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PITTSTON MARINE CORP. v. H. A. BRASSERT & CO.

March 30, 1959

PITTSTON MARINE CORPORATION, Libelant, .v H.A. BRASSERT & COMPANY, Respondent


The opinion of the court was delivered by: DAWSON

This is a motion brought by libelant for an order overruling certain exceptions to the Commissioner's report filed by the respondent, H.A. Brassert & Co.

The action was instituted by the libelant, Pittston Marine Corporation, as the owner of the vessel S.S. Clyde Austin Dunning, against the respondent H.A. Brassert & Company, consignee, to recover damages alleged to have been sustained by said vessel in the discharge of its cargo of iron ore at Chester, Pennsylvania during the month of August, 1948, through the negligent unloading operations performed by the respondent consignee.

After the libel was filed on October 4, 1950, and after an answer had been filed, the proctors for the respective parties entered into a stipulation that a consent decree in favor of the libelant, Pittston Marine Corporation, could be entered against the respondent H.A. Brassert & Company for 90% of the provable items of libelant's damages. The decree referred the matter to John J. Donovan, Esq., as Commissioner, to ascertain and compute the amount of libelant's damages. Hearings were started before Commissioner Donovan, but before completion of these hearings Commissioner Donovan died. On June 8, 1955 the decree was amended to provide for the appointment of Emmett F. McNamara, Esq., as Commissioner, to ascertain and compute libelant's damages. The hearings thereafter were continued and completed before Commissioner McNamara.

 Respondent has filed a total of seven separate exceptions to the Commissioner's report. In some respects the exceptions are repetitious of each other and they may be summarized and classified into two groups:

 (1) Respondent contends that the Commissioner ignored the testimony of two of respondent's witnesses, Gunn and Prybyson, both of whom claimed that much of the damage listed in the survey was old damage and could not therefore have been sustained during the unloading operations at Chester, Pennsylvania. As a result it is contended that the Commissioner erred in computing the damages occurring at Chester, Pennsylvania, to the extent that he did. Consequently, it is alleged that the Commissioner improperly found that 13 1/2 days (or approximately one-half the time) were devoted to the repair of the damages which occurred at Chester, Pennsylvania (the remaining time allegedly being devoted to the repair of damage occurring elsewhere).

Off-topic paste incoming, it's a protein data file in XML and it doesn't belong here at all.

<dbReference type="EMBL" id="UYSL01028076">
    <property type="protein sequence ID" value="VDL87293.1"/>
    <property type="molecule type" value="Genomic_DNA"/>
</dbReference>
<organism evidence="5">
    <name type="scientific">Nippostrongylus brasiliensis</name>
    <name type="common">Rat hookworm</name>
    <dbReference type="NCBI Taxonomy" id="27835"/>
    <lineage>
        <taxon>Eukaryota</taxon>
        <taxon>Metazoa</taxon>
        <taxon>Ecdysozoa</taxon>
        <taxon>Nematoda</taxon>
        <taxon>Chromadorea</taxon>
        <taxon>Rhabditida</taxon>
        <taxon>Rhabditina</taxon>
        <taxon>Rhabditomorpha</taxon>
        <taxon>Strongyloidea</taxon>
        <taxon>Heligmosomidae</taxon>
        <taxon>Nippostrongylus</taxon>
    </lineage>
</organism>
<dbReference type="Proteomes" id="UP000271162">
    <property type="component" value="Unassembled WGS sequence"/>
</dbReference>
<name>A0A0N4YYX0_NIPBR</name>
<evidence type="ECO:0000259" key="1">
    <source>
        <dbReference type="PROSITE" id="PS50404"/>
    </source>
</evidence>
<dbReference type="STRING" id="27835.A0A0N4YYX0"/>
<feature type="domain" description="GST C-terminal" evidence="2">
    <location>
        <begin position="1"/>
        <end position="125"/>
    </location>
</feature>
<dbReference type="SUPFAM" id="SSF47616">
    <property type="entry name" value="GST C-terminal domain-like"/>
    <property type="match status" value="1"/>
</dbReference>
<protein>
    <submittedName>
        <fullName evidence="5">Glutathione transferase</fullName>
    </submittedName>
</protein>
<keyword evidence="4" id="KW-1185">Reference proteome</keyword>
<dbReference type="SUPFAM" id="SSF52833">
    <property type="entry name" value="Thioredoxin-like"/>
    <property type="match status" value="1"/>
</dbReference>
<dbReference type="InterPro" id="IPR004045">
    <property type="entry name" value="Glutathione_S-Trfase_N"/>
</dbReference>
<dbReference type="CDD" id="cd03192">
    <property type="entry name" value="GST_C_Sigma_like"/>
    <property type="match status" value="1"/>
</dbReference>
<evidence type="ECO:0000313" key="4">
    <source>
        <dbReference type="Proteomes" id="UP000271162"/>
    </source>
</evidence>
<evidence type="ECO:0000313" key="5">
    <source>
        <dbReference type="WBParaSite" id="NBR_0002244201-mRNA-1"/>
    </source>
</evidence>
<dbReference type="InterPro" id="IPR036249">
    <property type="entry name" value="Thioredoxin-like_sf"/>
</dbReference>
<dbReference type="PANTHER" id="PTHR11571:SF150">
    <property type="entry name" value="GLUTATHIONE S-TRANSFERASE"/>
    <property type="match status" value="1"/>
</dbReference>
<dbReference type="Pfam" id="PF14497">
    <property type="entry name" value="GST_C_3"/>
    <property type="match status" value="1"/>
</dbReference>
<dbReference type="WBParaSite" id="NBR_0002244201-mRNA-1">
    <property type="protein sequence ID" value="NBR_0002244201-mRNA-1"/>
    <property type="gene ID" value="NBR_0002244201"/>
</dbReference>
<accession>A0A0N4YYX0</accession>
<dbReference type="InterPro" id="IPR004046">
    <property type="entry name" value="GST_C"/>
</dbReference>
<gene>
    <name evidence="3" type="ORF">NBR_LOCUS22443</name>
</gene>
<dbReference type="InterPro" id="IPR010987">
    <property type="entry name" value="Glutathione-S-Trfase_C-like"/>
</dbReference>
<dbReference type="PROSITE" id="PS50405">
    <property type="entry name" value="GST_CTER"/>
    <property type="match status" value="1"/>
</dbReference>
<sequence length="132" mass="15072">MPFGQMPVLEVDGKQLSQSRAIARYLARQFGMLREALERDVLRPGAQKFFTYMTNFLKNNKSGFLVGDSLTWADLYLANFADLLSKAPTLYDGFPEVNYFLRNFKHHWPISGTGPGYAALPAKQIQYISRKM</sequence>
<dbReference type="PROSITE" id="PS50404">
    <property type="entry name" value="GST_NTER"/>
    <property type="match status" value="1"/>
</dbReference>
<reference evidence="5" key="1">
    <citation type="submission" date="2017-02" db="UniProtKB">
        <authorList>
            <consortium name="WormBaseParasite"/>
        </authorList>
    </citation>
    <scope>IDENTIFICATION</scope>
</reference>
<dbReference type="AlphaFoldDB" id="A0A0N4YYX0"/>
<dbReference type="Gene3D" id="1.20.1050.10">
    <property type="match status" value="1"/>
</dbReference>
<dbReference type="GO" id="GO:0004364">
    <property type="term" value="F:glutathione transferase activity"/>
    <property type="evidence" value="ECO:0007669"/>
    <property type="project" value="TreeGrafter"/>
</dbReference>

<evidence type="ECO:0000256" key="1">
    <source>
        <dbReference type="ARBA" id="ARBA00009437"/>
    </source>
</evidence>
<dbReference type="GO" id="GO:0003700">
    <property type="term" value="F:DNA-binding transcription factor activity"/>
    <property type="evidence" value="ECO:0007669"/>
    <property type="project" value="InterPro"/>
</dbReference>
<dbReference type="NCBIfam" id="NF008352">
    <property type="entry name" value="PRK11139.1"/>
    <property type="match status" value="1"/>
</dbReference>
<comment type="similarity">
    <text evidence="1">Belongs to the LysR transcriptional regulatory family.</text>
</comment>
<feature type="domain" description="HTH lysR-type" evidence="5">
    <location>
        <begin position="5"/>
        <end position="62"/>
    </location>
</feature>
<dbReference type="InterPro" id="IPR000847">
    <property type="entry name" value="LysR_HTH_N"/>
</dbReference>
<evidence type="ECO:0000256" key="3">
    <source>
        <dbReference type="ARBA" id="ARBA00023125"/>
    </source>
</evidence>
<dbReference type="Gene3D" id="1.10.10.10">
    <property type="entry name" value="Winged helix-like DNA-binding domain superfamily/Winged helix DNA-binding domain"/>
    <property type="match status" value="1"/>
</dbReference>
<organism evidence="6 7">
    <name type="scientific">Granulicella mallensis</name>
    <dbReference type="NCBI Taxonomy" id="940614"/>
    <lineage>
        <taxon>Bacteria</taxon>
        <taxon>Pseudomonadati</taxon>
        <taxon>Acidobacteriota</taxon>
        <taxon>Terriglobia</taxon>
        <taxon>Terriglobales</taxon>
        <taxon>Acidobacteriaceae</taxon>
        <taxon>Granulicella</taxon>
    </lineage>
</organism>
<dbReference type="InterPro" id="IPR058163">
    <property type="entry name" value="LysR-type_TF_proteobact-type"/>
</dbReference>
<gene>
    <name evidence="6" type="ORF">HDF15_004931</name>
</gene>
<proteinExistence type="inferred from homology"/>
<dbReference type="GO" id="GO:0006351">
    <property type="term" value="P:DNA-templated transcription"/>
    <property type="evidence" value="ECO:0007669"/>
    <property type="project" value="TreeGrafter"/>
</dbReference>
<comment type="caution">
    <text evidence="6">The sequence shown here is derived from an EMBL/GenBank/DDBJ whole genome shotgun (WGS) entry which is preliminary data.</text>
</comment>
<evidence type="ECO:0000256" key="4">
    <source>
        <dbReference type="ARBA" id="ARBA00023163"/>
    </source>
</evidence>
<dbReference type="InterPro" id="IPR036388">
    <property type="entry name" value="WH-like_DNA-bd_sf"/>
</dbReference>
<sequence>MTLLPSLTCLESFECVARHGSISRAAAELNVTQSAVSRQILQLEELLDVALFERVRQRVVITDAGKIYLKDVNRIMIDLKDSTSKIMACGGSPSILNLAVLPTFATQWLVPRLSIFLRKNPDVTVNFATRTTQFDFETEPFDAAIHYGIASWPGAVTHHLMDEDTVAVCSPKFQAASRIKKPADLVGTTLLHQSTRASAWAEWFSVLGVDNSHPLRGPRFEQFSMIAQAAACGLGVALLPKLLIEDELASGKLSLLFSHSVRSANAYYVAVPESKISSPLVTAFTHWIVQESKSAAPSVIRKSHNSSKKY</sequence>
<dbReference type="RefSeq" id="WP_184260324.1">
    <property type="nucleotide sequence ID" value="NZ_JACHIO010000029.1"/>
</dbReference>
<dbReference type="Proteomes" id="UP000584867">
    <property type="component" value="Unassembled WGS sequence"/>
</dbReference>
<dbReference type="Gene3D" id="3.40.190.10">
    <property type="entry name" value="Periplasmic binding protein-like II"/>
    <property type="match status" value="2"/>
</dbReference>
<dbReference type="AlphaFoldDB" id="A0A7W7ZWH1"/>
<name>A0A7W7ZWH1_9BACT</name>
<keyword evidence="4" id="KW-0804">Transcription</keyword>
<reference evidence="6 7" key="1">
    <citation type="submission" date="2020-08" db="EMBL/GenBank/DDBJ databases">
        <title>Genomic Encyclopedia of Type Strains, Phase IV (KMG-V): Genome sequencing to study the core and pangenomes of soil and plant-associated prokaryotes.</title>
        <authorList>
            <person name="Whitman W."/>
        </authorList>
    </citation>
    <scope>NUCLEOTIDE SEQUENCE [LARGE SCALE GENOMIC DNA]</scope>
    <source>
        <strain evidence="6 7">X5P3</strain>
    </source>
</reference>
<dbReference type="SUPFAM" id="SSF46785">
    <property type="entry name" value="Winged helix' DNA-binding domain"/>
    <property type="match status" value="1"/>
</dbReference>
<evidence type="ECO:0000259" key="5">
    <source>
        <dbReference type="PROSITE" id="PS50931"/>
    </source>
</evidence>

(2) Respondent contends that the Commissioner failed to find that no damage occurred during loading operations at Casablanca between July 19th and July 24, 1948.

 Thus the question is not whether the reviewing court might have found differently since in any event this alone would not authorize the court to set aside the findings. 5A C.J.S. Appeal & Error § 1665. The question is whether there was sufficient evidence for the Commissioner to support the findings and reach the conclusions which he did.

 Discussion

 It appears that respondent's exceptions are directed wholly to matters of fact and to the weight to be given to testimony. Despite the statements made by the respondent (in the notice of exceptions and the brief which was filed on behalf of the respondent) that the testimony of the two witnesses Gunn and Prybyson is uncontradicted, a review of the record shows that there is testimony to support the Commissioner's findings.

 The testimony of Willis H. Duff, Chief Mate on the vessel during the period in question, showed, on page 84, that he inspected the ship following the discharge of coal in Marseille, France, in July, 1948. Mr. Duff testified that he observed the crane causing damage during the unloading operations at Chester, Pennsylvania, and thereafter was present during the survey at the Kensington Shipyards and observed all the damage in the cargo holds (page 99). Therefore, Mr. Duff could testify as to the damage which was caused by the crane at Chester, Pennsylvania, since he not only observed the unloading operations at Chester, Pennsylvania, but also inspected the ship for damage both before and after the discharging operations at Chester.

 Furthermore the testimony of Alexander P. Stewart, who conducted the survey of the vessel after the unloading operations at Chester, Pennsylvania, supports the Commissioner's findings. Mr. Stewart testified, at page 212, as follows:

 'Q. Are those your findings Mr. Stewart? A. Yes.

 'Q. Does that consist of the full extent of the damage which you found? A. The full extent of the stevedoring damage to the cargo holds that occurred at Chester, Pennsylvania, at that time.

 'Q. When you made your examination did you take into consideration such damage which existed on respondent's ...


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